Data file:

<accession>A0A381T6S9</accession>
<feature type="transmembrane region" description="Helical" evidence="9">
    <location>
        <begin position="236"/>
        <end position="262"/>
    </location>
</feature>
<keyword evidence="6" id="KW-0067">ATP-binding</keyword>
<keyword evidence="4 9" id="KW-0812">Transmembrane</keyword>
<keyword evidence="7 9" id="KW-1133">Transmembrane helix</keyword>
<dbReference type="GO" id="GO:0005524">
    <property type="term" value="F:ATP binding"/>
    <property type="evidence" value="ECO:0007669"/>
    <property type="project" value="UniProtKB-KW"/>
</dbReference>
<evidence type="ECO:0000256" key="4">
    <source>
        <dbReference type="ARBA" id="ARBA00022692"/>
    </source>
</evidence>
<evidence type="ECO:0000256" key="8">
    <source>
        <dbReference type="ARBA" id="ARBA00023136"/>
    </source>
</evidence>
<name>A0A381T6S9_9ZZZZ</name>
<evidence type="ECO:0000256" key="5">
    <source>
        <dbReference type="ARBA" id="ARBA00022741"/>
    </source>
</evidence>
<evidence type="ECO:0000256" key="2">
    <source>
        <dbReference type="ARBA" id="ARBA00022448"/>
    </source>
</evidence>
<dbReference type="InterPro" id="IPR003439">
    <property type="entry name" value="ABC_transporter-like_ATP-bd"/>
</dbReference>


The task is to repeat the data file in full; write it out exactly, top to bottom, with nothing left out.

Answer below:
<accession>A0A381T6S9</accession>
<feature type="transmembrane region" description="Helical" evidence="9">
    <location>
        <begin position="236"/>
        <end position="262"/>
    </location>
</feature>
<keyword evidence="6" id="KW-0067">ATP-binding</keyword>
<keyword evidence="4 9" id="KW-0812">Transmembrane</keyword>
<keyword evidence="7 9" id="KW-1133">Transmembrane helix</keyword>
<dbReference type="GO" id="GO:0005524">
    <property type="term" value="F:ATP binding"/>
    <property type="evidence" value="ECO:0007669"/>
    <property type="project" value="UniProtKB-KW"/>
</dbReference>
<evidence type="ECO:0000256" key="4">
    <source>
        <dbReference type="ARBA" id="ARBA00022692"/>
    </source>
</evidence>
<evidence type="ECO:0000256" key="8">
    <source>
        <dbReference type="ARBA" id="ARBA00023136"/>
    </source>
</evidence>
<name>A0A381T6S9_9ZZZZ</name>
<evidence type="ECO:0000256" key="5">
    <source>
        <dbReference type="ARBA" id="ARBA00022741"/>
    </source>
</evidence>
<evidence type="ECO:0000256" key="2">
    <source>
        <dbReference type="ARBA" id="ARBA00022448"/>
    </source>
</evidence>
<dbReference type="InterPro" id="IPR003439">
    <property type="entry name" value="ABC_transporter-like_ATP-bd"/>
</dbReference>